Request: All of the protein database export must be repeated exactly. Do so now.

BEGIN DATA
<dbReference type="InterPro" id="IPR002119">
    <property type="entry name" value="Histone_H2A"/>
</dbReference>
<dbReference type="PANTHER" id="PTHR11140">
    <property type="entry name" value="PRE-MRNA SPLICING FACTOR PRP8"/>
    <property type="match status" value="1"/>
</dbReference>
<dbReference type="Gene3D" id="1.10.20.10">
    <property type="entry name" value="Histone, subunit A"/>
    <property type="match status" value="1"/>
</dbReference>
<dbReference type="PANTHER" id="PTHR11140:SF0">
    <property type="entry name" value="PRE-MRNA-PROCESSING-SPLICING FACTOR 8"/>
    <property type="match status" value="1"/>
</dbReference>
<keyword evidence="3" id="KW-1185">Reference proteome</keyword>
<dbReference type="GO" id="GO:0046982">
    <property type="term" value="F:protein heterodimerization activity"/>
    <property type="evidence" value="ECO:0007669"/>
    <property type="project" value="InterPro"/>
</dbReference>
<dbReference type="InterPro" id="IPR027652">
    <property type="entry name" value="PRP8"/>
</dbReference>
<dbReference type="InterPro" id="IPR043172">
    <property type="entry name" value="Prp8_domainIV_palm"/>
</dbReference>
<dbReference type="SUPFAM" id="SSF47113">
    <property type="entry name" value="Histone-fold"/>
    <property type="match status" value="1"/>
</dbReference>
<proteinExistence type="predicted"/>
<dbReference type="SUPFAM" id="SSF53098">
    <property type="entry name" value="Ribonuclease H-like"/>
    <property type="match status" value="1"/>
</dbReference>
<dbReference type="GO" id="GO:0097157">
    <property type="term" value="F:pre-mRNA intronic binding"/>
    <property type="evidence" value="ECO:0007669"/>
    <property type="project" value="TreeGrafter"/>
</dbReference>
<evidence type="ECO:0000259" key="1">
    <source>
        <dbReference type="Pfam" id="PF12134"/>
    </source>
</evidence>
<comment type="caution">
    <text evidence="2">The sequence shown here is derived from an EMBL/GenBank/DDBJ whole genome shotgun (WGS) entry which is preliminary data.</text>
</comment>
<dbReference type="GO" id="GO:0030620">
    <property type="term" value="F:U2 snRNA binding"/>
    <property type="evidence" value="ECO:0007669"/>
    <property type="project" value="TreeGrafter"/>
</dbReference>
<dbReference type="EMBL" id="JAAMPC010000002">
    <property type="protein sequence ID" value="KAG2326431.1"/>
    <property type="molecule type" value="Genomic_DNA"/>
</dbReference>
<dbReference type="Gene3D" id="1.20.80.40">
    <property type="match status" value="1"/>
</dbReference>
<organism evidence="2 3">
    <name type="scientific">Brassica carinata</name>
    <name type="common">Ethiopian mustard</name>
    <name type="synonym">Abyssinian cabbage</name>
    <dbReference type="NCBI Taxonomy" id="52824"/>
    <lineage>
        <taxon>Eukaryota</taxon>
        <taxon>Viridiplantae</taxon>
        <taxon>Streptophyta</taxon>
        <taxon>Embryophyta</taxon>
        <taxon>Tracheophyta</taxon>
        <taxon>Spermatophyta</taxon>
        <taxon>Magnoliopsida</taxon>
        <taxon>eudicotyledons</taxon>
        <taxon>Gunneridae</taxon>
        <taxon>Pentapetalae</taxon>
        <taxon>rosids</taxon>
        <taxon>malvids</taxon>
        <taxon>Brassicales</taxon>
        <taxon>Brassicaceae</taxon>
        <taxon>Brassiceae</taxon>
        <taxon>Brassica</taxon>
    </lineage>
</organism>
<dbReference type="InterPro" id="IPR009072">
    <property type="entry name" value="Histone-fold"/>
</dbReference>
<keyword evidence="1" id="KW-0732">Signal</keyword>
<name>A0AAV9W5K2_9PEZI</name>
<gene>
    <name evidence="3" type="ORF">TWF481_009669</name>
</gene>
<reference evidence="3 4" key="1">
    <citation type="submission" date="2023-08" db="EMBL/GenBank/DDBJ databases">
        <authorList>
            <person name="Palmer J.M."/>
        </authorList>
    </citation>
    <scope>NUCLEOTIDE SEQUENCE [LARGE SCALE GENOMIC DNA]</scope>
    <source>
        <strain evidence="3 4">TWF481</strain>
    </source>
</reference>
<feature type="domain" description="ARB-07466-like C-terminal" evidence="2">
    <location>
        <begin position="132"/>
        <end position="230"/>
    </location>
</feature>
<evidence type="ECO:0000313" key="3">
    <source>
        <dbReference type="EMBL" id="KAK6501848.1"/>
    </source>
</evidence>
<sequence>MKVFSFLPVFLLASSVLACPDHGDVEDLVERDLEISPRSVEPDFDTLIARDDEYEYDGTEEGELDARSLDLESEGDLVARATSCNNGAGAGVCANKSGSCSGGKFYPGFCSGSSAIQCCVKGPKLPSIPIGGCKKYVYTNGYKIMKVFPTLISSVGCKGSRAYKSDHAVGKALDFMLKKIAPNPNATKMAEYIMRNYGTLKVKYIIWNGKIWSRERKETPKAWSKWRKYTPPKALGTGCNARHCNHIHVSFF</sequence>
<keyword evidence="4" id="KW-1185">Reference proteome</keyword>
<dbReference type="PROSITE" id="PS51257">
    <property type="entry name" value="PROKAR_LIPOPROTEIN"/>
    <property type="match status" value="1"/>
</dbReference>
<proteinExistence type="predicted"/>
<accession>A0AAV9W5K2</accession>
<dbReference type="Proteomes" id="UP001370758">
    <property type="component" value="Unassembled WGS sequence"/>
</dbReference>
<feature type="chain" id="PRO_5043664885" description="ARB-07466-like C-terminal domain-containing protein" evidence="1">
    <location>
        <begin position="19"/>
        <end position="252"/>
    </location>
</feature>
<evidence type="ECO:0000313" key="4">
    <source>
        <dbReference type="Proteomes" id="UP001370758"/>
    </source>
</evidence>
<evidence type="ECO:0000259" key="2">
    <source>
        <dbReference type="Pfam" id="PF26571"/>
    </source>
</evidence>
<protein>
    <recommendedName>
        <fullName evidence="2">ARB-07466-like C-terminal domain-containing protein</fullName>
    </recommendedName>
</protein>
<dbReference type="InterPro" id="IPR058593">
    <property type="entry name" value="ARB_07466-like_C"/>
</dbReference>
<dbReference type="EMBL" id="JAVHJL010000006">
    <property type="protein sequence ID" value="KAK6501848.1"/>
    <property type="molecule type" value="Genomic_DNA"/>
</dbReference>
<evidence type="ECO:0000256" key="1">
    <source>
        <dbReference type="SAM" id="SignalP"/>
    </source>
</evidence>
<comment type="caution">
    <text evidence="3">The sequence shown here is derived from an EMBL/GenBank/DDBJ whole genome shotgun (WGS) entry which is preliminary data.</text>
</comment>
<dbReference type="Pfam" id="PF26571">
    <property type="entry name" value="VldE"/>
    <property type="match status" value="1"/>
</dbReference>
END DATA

<dbReference type="InterPro" id="IPR002119">
    <property type="entry name" value="Histone_H2A"/>
</dbReference>
<dbReference type="PANTHER" id="PTHR11140">
    <property type="entry name" value="PRE-MRNA SPLICING FACTOR PRP8"/>
    <property type="match status" value="1"/>
</dbReference>
<dbReference type="Gene3D" id="1.10.20.10">
    <property type="entry name" value="Histone, subunit A"/>
    <property type="match status" value="1"/>
</dbReference>
<dbReference type="PANTHER" id="PTHR11140:SF0">
    <property type="entry name" value="PRE-MRNA-PROCESSING-SPLICING FACTOR 8"/>
    <property type="match status" value="1"/>
</dbReference>
<keyword evidence="3" id="KW-1185">Reference proteome</keyword>
<dbReference type="GO" id="GO:0046982">
    <property type="term" value="F:protein heterodimerization activity"/>
    <property type="evidence" value="ECO:0007669"/>
    <property type="project" value="InterPro"/>
</dbReference>
<dbReference type="InterPro" id="IPR027652">
    <property type="entry name" value="PRP8"/>
</dbReference>
<dbReference type="InterPro" id="IPR043172">
    <property type="entry name" value="Prp8_domainIV_palm"/>
</dbReference>
<dbReference type="SUPFAM" id="SSF47113">
    <property type="entry name" value="Histone-fold"/>
    <property type="match status" value="1"/>
</dbReference>
<proteinExistence type="predicted"/>
<dbReference type="SUPFAM" id="SSF53098">
    <property type="entry name" value="Ribonuclease H-like"/>
    <property type="match status" value="1"/>
</dbReference>
<dbReference type="GO" id="GO:0097157">
    <property type="term" value="F:pre-mRNA intronic binding"/>
    <property type="evidence" value="ECO:0007669"/>
    <property type="project" value="TreeGrafter"/>
</dbReference>
<evidence type="ECO:0000259" key="1">
    <source>
        <dbReference type="Pfam" id="PF12134"/>
    </source>
</evidence>
<comment type="caution">
    <text evidence="2">The sequence shown here is derived from an EMBL/GenBank/DDBJ whole genome shotgun (WGS) entry which is preliminary data.</text>
</comment>
<dbReference type="GO" id="GO:0030620">
    <property type="term" value="F:U2 snRNA binding"/>
    <property type="evidence" value="ECO:0007669"/>
    <property type="project" value="TreeGrafter"/>
</dbReference>
<dbReference type="EMBL" id="JAAMPC010000002">
    <property type="protein sequence ID" value="KAG2326431.1"/>
    <property type="molecule type" value="Genomic_DNA"/>
</dbReference>
<dbReference type="Gene3D" id="1.20.80.40">
    <property type="match status" value="1"/>
</dbReference>
<organism evidence="2 3">
    <name type="scientific">Brassica carinata</name>
    <name type="common">Ethiopian mustard</name>
    <name type="synonym">Abyssinian cabbage</name>
    <dbReference type="NCBI Taxonomy" id="52824"/>
    <lineage>
        <taxon>Eukaryota</taxon>
        <taxon>Viridiplantae</taxon>
        <taxon>Streptophyta</taxon>
        <taxon>Embryophyta</taxon>
        <taxon>Tracheophyta</taxon>
        <taxon>Spermatophyta</taxon>
        <taxon>Magnoliopsida</taxon>
        <taxon>eudicotyledons</taxon>
        <taxon>Gunneridae</taxon>
        <taxon>Pentapetalae</taxon>
        <taxon>rosids</taxon>
        <taxon>malvids</taxon>
        <taxon>Brassicales</taxon>
        <taxon>Brassicaceae</taxon>
        <taxon>Brassiceae</taxon>
        <taxon>Brassica</taxon>
    </lineage>
</organism>
<dbReference type="InterPro" id="IPR009072">
    <property type="entry name" value="Histone-fold"/>
</dbReference>
<keyword evidence="1" id="KW-0732">Signal</keyword>
<name>A0AAV9W5K2_9PEZI</name>
<gene>
    <name evidence="3" type="ORF">TWF481_009669</name>
</gene>
<reference evidence="3 4" key="1">
    <citation type="submission" date="2023-08" db="EMBL/GenBank/DDBJ databases">
        <authorList>
            <person name="Palmer J.M."/>
        </authorList>
    </citation>
    <scope>NUCLEOTIDE SEQUENCE [LARGE SCALE GENOMIC DNA]</scope>
    <source>
        <strain evidence="3 4">TWF481</strain>
    </source>
</reference>
<feature type="domain" description="ARB-07466-like C-terminal" evidence="2">
    <location>
        <begin position="132"/>
        <end position="230"/>
    </location>
</feature>
<evidence type="ECO:0000313" key="3">
    <source>
        <dbReference type="EMBL" id="KAK6501848.1"/>
    </source>
</evidence>
<sequence>MKVFSFLPVFLLASSVLACPDHGDVEDLVERDLEISPRSVEPDFDTLIARDDEYEYDGTEEGELDARSLDLESEGDLVARATSCNNGAGAGVCANKSGSCSGGKFYPGFCSGSSAIQCCVKGPKLPSIPIGGCKKYVYTNGYKIMKVFPTLISSVGCKGSRAYKSDHAVGKALDFMLKKIAPNPNATKMAEYIMRNYGTLKVKYIIWNGKIWSRERKETPKAWSKWRKYTPPKALGTGCNARHCNHIHVSFF</sequence>
<keyword evidence="4" id="KW-1185">Reference proteome</keyword>
<dbReference type="PROSITE" id="PS51257">
    <property type="entry name" value="PROKAR_LIPOPROTEIN"/>
    <property type="match status" value="1"/>
</dbReference>
<proteinExistence type="predicted"/>
<accession>A0AAV9W5K2</accession>
<dbReference type="Proteomes" id="UP001370758">
    <property type="component" value="Unassembled WGS sequence"/>
</dbReference>
<feature type="chain" id="PRO_5043664885" description="ARB-07466-like C-terminal domain-containing protein" evidence="1">
    <location>
        <begin position="19"/>
        <end position="252"/>
    </location>
</feature>
<evidence type="ECO:0000313" key="4">
    <source>
        <dbReference type="Proteomes" id="UP001370758"/>
    </source>
</evidence>
<evidence type="ECO:0000259" key="2">
    <source>
        <dbReference type="Pfam" id="PF26571"/>
    </source>
</evidence>
<protein>
    <recommendedName>
        <fullName evidence="2">ARB-07466-like C-terminal domain-containing protein</fullName>
    </recommendedName>
</protein>
<dbReference type="InterPro" id="IPR058593">
    <property type="entry name" value="ARB_07466-like_C"/>
</dbReference>
<dbReference type="EMBL" id="JAVHJL010000006">
    <property type="protein sequence ID" value="KAK6501848.1"/>
    <property type="molecule type" value="Genomic_DNA"/>
</dbReference>
<evidence type="ECO:0000256" key="1">
    <source>
        <dbReference type="SAM" id="SignalP"/>
    </source>
</evidence>
<comment type="caution">
    <text evidence="3">The sequence shown here is derived from an EMBL/GenBank/DDBJ whole genome shotgun (WGS) entry which is preliminary data.</text>
</comment>
<dbReference type="Pfam" id="PF26571">
    <property type="entry name" value="VldE"/>
    <property type="match status" value="1"/>
</dbReference>